Volkswagen insiders cited by Automotive News have revealed the Golf R400 project has been cancelled in the wake of the Dieselgate.

Two years ago, Volkswagen took the Beijing Auto Show by storm with the introduction of the Golf R400 concept that had 400 horsepower (294 kilowatts) from a turbocharged 2.0-liter, four-cylinder engine. Approximately one year later, then-R&D chief Heinz-Jakob Neusser announced plans to put the mega-hatchback into production and even hinted at a bump in output to 420 hp (309 kW). About one month after the announcement, our spies caught on camera a Golf R prototype that probably had something to do with the R400/R420.

The bad news is it now seems the beefier Golf R won’t see the light of production day after all because of the ongoing scandal with the tricked emissions tests. VW already revealed several months ago a plan to postpone and cancel projects that are not a high priority as a measure to cut development costs and consequently have access to more money to face the Dieselgate. It seems the Golf R did not rank high on VW’s agenda and the model has been axed. That’s probably because it would have turned out to be a niche model, so it wouldn’t have generated enough sales to justify its existence.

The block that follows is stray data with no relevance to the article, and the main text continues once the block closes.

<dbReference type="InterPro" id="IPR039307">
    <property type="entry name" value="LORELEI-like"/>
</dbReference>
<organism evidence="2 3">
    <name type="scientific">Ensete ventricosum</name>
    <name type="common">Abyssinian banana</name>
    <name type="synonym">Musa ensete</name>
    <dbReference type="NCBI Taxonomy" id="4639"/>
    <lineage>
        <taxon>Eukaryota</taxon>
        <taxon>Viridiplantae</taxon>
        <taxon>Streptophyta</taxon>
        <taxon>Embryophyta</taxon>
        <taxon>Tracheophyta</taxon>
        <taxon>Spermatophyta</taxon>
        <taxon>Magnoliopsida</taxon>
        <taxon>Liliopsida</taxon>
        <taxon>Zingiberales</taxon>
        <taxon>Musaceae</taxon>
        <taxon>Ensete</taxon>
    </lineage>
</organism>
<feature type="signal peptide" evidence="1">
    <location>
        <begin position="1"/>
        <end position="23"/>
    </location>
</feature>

However, the silver lining is that Audi is apparently working on a high-performance version of the EA888 engine that was supposed to power the flagship Golf R. This means all the development already done won’t go in vain as the meaty four-banger will live on in another model.

As for Volkswagen, the report goes on to specify it’s now thinking about the next-gen Golf R which will be out after the end of the decade. It is going to be based on the next-gen Golf and will either stick to the same formula as the current model or it will be reimagined as a more hardcore hatchback.

If the second scenario will come to life, the report says the next Golf R could lose at least 300 pounds (136 kilograms). For the sake of comparison, the current Golf R tips the scales at 3,283 lbs (1,489 kilograms) in European specification with the manual gearbox, while the automatic model is a tad heavier at 3,340 lbs (1,515 kg).

It’s a shame there won’t be a Golf R400/R420 because of VW’s messy Dieselgate, but at least the high-powered engine will (hopefully) be installed in another spicy VAG model.

Source: Automotive News

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